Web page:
Welcome back to our irregular “one thing a day” series, where today, we are re-growing green onions. What’s One Thing a Day? Well, this is the series where we increase our future selves’ happiness… when our current selves focus on accomplishing just: One thing a day!
You’ll always find a little dish of green onions (scallions) growing on my windowsill, because they’re just that easy — and, I love having them on hand! You might as well get another round out of every bunch you buy, and save both money & packaging. I just added another little one to this dish yesterday, so thought I’d tell you about how simple these are to re-grow, and how handy they are to have around.
It’s Easy to re-grow green onions
Even if you don’t have a particularly green thumb, you can grow green onions — and get a continued glimpse of spring, even on the grayest winter’s day. Whenever you chop up a scallion, save the bottom white part and put it root-side down in just little bit of water. (Use enough to cover the roots and come about 1/2-3/4 of the way up the white part.)
Stick your dish of regrowth in a sunny windowsill, and your green onion bottoms will start pushing up new green shoots within the next day or two. Change out the water every couple of days, and you’re good to go.
I continue adding to my little pot of re-grown onions as I use up the rest of the bunch, so generally have multiple new growth going at varying stages. Once your re-grown scallions have reached a reasonable size, just start snipping off the green tops to use in your favorite recipes.
Pretty up your food
You may have noticed that my recipe photos here often sport chopped green onion (or parsley, or other bits of green). That little bit of contrasting color perks up a lot of foods which would otherwise be a bit monochromatic and washed out. Plus, they’re a tasty addition! Throw chopped green onion on anything from chili to stir fry, from nachos to casseroles.
How to chop green onions?
Because I’m usually in a hurry to top my food with freshly chopped green onions, I tend just to snip them quickly with kitchen shears — or, in a pinch, a clean pair of scissors. You can buy fancy herb scissors for this purpose, too, if you want to speed up the process. (I actually have a pair of these buried in my utensil drawer somewhere…)
If you prefer to use a knife to chop your green onions, think less of chopping than of slicing them with a pulling action. Don’t chop straight down, because you’ll just crush the delicate shoots. Instead, bunch several scallions together and use a sharp chef’s knife to slice them, pulling it quickly towards you.
And yes, you can use the white part of a green onion as well. I usually leave most of mine for the re-growing, however: It’s not as pretty atop the food, and has a stronger flavor.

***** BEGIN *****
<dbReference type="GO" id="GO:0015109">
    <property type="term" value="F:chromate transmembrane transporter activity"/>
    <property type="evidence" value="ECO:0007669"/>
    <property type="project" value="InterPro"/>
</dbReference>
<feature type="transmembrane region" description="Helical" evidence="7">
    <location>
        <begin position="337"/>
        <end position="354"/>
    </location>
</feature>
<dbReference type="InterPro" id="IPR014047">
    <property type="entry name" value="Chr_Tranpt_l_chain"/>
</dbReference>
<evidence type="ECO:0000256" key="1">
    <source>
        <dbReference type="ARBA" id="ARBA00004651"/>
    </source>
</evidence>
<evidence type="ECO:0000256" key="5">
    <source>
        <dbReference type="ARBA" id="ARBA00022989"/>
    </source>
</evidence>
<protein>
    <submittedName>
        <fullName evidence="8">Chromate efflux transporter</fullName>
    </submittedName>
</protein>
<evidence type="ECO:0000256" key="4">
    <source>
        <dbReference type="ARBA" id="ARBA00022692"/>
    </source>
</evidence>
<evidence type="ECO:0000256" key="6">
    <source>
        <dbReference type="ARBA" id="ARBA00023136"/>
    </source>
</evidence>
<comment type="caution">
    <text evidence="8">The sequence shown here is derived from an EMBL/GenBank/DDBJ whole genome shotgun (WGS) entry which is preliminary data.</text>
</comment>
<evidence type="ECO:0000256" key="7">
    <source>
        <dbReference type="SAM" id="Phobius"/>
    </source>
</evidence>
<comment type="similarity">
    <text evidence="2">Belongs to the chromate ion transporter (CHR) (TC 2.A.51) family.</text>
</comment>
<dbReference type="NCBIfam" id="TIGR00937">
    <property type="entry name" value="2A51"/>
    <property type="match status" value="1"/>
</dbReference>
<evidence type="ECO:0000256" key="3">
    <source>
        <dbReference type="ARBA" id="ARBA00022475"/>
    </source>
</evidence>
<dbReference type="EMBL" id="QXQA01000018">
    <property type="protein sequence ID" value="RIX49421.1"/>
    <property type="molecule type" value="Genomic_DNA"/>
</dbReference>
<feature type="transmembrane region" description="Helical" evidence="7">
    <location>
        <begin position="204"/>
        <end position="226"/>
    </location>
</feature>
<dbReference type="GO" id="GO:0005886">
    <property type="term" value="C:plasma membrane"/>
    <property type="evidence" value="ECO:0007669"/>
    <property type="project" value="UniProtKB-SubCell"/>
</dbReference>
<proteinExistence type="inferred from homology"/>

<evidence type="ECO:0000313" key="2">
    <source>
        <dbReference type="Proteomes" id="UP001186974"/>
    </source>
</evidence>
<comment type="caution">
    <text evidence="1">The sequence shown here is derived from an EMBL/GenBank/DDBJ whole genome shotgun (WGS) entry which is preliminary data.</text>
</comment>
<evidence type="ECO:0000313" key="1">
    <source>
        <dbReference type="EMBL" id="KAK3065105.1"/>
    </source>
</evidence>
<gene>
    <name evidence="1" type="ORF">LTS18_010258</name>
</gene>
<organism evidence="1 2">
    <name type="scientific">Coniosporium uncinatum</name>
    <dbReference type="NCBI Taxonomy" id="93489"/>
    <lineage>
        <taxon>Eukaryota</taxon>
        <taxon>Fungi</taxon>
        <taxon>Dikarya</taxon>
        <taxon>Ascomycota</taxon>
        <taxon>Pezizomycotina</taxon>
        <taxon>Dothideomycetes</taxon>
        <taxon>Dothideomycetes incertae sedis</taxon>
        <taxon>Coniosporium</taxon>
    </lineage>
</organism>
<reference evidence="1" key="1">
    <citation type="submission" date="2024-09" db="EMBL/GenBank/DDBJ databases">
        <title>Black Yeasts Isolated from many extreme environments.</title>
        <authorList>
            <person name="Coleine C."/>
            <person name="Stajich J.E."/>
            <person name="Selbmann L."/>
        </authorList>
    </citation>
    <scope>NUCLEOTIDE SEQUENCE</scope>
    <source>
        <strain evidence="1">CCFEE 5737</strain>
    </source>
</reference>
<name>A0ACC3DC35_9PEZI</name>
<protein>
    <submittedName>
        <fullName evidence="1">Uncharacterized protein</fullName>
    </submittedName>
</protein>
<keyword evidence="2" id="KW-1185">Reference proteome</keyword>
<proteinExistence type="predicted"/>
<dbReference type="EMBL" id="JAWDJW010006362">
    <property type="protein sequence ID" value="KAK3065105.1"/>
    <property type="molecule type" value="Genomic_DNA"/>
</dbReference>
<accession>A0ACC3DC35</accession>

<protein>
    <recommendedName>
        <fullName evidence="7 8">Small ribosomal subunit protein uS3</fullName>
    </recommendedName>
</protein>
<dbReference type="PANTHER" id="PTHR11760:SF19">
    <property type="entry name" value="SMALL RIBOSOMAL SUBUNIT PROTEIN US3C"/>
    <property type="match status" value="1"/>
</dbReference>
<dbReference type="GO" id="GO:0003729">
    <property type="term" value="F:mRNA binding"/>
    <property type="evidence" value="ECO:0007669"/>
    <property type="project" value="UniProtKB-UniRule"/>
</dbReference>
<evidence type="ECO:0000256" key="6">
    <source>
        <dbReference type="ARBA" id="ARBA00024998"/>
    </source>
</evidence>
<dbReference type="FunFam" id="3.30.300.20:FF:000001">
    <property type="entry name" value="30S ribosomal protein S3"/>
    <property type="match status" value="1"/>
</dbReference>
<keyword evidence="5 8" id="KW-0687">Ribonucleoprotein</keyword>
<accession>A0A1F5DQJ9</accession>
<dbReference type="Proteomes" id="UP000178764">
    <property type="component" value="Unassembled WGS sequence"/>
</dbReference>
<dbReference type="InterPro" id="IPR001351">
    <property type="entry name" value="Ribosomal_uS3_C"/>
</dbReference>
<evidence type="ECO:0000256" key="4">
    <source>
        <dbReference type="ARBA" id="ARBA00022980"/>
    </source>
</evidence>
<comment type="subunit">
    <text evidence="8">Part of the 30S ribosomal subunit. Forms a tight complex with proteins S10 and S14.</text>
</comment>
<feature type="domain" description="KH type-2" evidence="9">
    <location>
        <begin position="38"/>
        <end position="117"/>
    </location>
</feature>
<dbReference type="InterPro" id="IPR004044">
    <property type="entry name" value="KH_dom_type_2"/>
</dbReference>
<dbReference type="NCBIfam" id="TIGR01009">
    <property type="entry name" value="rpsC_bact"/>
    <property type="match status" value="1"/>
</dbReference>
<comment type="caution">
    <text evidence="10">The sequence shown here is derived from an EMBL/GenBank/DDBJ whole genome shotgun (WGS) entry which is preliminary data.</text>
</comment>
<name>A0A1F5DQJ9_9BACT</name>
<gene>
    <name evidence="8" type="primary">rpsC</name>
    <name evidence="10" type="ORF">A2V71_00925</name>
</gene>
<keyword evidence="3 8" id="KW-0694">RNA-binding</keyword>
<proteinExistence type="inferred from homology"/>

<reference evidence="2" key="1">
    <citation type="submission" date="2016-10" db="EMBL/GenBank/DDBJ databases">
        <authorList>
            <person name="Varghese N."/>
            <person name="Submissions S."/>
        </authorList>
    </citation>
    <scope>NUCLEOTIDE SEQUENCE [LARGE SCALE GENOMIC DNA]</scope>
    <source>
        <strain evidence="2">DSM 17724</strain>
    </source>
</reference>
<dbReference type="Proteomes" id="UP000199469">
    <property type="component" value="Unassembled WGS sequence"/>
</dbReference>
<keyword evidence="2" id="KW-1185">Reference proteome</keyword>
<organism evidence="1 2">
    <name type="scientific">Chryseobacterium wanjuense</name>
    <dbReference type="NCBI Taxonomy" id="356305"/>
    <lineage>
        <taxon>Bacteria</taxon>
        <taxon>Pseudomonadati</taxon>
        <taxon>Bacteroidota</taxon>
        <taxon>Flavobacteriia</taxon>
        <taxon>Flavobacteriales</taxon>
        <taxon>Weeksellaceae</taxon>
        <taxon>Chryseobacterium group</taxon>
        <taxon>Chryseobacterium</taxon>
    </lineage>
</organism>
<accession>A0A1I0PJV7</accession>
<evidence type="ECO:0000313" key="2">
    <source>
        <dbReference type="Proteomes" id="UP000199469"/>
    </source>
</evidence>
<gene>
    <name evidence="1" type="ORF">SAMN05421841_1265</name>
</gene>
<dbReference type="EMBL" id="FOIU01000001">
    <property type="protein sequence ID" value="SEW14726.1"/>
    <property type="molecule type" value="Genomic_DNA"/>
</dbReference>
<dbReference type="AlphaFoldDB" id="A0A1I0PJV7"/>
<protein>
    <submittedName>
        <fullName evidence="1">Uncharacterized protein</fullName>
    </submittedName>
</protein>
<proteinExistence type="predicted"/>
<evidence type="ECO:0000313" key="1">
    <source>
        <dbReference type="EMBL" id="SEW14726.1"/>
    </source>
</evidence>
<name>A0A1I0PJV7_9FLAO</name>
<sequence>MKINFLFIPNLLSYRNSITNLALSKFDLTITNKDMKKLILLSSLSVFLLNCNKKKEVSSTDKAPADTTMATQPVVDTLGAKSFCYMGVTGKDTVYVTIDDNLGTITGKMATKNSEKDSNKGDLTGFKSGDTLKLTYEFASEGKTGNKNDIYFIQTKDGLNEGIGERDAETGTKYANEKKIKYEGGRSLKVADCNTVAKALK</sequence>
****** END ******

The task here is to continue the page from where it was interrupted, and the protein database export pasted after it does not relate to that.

Re-plant scallions in your garden
At my old house (as shown above), I always planted some of green onions I was regrowing — shown here along with a bunch of chives my neighbor had given away. These were a fantastic addition to my yearly herb garden! I’m looking forward to doing the same here this year once the weather allows. (Oh, Chicago… it’s the third week of April, and it snowed this morning…)
This is easy-peasy: Leave the green onions in water for a bit, and they not only grow new green onions out of the top, but they grow beautiful roots out of the bottom. Once you have a good-sized root on yours, you can either plant them in a pot on your windowsill, or directly in your garden outside.
What else can you re-grow from scrap?
Green onions are the easiest, but you can also re-grow a number of other vegetables in water, then replant them in your garden. Chop off the bottom of a celery bunch or a heart of romaine, for instance, and these grow again much in the same way. (Pardon the old sad photo from a number of years ago, but this is new celery pushing its way up out of the old.)
What one thing will you do today?
One last question, while we’re questioning: What one thing will you do today? Don’t get me wrong, we all still have to eat (and those of us with kids and families still have to make sure that they eat).
When I say “one thing,” I’m not saying, don’t get dinner on the table. Instead, I’m saying: What’s one bonus food-related task you can do today, that will make you happy (relieved, excited) to have done in the future.
What are some other examples of one thing a day? Well, how about:
- Soup and banana bread edition
- Clean out the fridge edition
- Re-season cast iron edition
- Weed your spices edition
- Let there be light edition
- Let’s freeze soup edition
- Bake some potatoes edition
What one thing will you do today?